(Anyway. I’m not arguing against the existence of a “victim complex”, because, to be honest, that’s what the shame cycle is: a self-inflicted victimhood. Nine times out of ten, you don’t have to point this out to anyone with a mental illness. No, I’m arguing against anyone shaming those that dare wear their hearts on their sleeves and share their personal experiences with mental illness. One in five of us suffers from some form of mental ailment. If you’ve never suffered an inexplicable panic attack in a public place, endured depression or PTSD huddled alone in a dark closet, or finance and relationship-ruining mania in your long and storied life, consider yourself blessed.)

(For everyone else, thank you for reading my rant, and I will continue.)

The article shares the following examples of shame-based thinking:

  • I am defective (damaged, broken, a mistake, flawed).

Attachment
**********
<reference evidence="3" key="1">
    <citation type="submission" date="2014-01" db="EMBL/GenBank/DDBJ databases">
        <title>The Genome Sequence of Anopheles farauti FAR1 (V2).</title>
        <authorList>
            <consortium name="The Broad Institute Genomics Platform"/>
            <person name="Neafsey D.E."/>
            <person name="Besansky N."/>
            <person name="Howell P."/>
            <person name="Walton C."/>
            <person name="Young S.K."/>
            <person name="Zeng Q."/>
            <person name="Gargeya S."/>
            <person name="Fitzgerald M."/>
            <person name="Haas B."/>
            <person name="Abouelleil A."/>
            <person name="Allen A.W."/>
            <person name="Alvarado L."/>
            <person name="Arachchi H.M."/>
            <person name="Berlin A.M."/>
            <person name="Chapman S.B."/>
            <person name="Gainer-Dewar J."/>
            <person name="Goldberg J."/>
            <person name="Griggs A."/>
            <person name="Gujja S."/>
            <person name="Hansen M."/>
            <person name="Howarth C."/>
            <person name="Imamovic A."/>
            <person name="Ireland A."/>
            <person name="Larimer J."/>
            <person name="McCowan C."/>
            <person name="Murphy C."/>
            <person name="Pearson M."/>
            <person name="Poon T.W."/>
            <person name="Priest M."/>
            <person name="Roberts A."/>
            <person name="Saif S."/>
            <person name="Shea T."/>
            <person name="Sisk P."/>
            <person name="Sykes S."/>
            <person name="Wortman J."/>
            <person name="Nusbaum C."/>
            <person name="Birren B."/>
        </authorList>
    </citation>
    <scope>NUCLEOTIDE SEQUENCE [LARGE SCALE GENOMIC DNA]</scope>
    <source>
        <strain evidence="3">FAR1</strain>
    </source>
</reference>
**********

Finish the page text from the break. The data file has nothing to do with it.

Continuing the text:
• I am dirty (soiled, ugly, unclean, impure, filthy, disgusting).
  • I am incompetent (not good enough, inept, ineffectual, useless).
  • I am unwanted (unloved, unappreciated, uncherished).
  • I am weak (small, impotent, puny, feeble).
  • I am bad (awful, dreadful, evil, despicable).
  • I am pitiful (contemptible, miserable, insignificant).
  • I am nothing (worthless, invisible, unnoticed, empty).
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“Why you desire to wipe out the past is of more significance than knowing how to wipe it out. The intention with which you approach the problem is more important than knowing what to do about it.”

“Shame develops as the slow, relentless accumulation of such thoughts,” the article continues, “one self-insult at a time, delivered to ourselves over weeks, months, and years. Notice that each of the previous statements starts with the words I am. This reinforces our definition of shame as a state of being that goes far beyond anything we do or fail to do.”